Scientific breakthroughs often depend on discovering the meaning of seemingly random fluctuations.
In his essay “On Noise,” the 19th-century German philosopher Arthur Schopenhauer wrote that “the most eminent intellects have always been strongly averse to any kind of disturbance, interruption and distraction, and above everything to that violent interruption which is caused by noise.” He was referring to audible sounds, in particular the “infernal cracking of whips… which paralyzes the brain.”
Scientists have a wider concept of noise, using the word to describe any kind of fluctuation that has an element of randomness. Noise contrasts with signal, which is valuable because it conveys sought-after information. Separating interesting signals from obscuring noise is a big part of the art of experimental science and statistics.
Sometimes, however, the noise is the signal. Two of Einstein’s three great discoveries in his “miracle year” of 1905 involved learning from noise. Very recently, creative work with noise has once again powered a series of breakthrough discoveries in basic physics.
Einstein traced the jitter of pollen grains, when immersed in fluids and observed under a microscope, to their random encounters with individual fluid molecules. This explanation enabled him to make a convincing case for the existence of molecules and to determine their masses. In his work on black body radiation, Einstein built on the work of Max Planck to show that graininess in the radiation’s flow means that light comes in lumps, or quanta. Today, we call the quanta of light photons.
In everyday life, we usually think of an electric current as a smooth flow. In fact, the flow involves lumps of charge—electrons, usually—leading to an irreducible graininess in the current, known as shot noise. Shot noise becomes particularly noticeable for weak currents, and its strength can be used to measure an electron’s charge. In 1995, scientists used shot noise to show that in certain states of matter the granules of charge carry only a fraction of the charge of an electron, verifying a startling prediction of Robert Laughlin and opening up a thriving new field of “subelectronics.”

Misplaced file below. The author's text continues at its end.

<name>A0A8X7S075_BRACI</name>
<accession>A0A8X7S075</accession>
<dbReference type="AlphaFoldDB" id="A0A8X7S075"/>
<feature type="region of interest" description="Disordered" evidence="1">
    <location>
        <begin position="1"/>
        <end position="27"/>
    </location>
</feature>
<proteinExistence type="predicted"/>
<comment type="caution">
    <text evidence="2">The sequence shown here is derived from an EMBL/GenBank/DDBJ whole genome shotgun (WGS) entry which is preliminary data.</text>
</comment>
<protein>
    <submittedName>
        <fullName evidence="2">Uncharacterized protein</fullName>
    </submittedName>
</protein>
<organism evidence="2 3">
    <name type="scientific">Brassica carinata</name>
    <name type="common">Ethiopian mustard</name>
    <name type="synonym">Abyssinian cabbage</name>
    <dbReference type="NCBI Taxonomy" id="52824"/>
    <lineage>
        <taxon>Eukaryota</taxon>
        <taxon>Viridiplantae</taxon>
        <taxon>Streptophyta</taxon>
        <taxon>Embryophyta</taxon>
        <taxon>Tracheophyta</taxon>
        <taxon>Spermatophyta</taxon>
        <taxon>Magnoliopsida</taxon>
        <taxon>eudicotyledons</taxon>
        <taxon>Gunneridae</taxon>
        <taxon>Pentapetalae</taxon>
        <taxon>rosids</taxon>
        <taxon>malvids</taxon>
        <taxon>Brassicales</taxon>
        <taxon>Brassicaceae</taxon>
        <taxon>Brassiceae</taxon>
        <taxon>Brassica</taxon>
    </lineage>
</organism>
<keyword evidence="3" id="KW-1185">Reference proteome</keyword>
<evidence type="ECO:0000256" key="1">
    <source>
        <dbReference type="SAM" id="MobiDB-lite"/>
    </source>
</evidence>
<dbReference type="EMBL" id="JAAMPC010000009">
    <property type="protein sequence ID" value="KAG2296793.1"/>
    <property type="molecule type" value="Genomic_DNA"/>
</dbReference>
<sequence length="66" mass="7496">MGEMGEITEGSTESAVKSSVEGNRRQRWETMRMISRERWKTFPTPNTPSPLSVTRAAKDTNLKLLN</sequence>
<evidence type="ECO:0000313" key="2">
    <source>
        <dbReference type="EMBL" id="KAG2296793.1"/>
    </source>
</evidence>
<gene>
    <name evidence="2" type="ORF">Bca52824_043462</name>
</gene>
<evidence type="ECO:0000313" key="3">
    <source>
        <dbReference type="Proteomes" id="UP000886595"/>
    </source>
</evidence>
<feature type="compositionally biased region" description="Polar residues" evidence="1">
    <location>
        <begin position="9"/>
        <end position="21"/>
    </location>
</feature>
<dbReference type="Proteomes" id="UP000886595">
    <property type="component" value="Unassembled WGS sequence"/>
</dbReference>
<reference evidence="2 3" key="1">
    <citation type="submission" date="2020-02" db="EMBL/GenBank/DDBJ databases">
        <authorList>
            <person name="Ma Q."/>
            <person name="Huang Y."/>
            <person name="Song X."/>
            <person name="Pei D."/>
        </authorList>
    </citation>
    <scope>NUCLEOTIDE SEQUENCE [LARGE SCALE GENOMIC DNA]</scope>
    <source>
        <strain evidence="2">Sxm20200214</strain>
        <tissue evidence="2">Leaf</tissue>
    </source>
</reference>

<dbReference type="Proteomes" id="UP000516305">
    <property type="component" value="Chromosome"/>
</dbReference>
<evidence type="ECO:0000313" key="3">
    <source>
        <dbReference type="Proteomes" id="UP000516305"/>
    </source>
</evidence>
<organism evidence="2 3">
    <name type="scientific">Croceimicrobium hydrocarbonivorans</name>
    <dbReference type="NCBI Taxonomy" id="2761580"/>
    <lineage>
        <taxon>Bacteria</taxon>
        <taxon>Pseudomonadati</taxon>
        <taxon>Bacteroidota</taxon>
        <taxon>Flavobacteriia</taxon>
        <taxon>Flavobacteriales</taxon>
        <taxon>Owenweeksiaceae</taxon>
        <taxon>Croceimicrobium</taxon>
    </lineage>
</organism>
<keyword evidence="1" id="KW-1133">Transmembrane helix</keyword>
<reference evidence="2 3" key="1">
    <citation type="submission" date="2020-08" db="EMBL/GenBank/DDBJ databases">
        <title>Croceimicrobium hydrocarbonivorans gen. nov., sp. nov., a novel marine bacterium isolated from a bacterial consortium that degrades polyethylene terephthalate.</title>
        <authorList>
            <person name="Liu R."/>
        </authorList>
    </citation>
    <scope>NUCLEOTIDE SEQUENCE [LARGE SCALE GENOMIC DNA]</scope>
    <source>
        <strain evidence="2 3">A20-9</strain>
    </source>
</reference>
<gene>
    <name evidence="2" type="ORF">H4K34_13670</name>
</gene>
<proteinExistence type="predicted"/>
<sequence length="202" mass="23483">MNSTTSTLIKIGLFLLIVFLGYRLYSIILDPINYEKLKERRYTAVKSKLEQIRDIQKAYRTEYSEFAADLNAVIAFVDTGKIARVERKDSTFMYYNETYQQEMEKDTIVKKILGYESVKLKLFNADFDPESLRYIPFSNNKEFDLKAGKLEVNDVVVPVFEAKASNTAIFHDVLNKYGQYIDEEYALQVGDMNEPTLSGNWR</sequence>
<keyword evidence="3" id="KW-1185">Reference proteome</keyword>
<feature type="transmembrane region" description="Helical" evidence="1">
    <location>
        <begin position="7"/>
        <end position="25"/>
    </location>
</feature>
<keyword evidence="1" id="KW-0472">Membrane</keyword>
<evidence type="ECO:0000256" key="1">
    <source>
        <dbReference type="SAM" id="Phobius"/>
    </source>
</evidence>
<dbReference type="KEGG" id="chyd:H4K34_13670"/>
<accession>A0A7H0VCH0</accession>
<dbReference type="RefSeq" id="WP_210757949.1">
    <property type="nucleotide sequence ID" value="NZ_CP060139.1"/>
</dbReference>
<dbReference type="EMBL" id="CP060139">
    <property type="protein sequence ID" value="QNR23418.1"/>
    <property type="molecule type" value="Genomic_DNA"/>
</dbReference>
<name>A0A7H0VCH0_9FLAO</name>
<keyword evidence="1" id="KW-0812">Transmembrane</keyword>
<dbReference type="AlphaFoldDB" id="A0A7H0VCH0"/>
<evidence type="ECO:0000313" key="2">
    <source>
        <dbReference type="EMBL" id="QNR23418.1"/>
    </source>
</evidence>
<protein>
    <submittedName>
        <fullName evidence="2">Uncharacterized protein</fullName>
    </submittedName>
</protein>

Last month, the cover of Science announced that physicists had detected a new third kingdom of sub-electronic particle called anyons, which join the long-established bosons and fermions. Theorists have been looking forward to anyons for many years. (I named them in 1982.)
The crucial observations here concern a more sophisticated version of shot noise, which involves not merely fluctuations in a single current but correlations between fluctuations in two of them. The new research opens up new worlds of possibilities, including the construction of more effective quantum computers.
Fluctuating currents and correlations among them might seem like pretty esoteric subjects, but they’re a big part of the way we think, under the hood. Information in our brains is largely encoded in firing patterns of neurons, which are essentially spiky electric currents. Correlations among fluctuations in the currents flowing through different neurons are the information-bearing patterns that embody perception and thought.
Of course, noise can be noisome. The jumbled activation of injured nerves is involved in the pain of wounds or inflammation. Epilepsy is a mind-storm of noise, and as Schopenhauer wrote, “a great intellect has no more power than an ordinary one as soon as it is interrupted, disturbed, distracted or diverted.” But when noise is mined and harnessed, it can be a valuable resource.
Originally appeared on May 28, 2020 on The Wall Street Journal website as ‘The Hidden Meanings of Noise’
Frank Wilczek is the Herman Feshbach Professor of Physics at MIT, winner of the 2004 Nobel Prize in Physics, and author of the books Fundamentals: Ten Keys to Reality (2021), A Beautiful Question: Finding Nature’s Deep Design (2015), and The Lightness of Being: Mass, Ether, and the Unification of Forces (2009).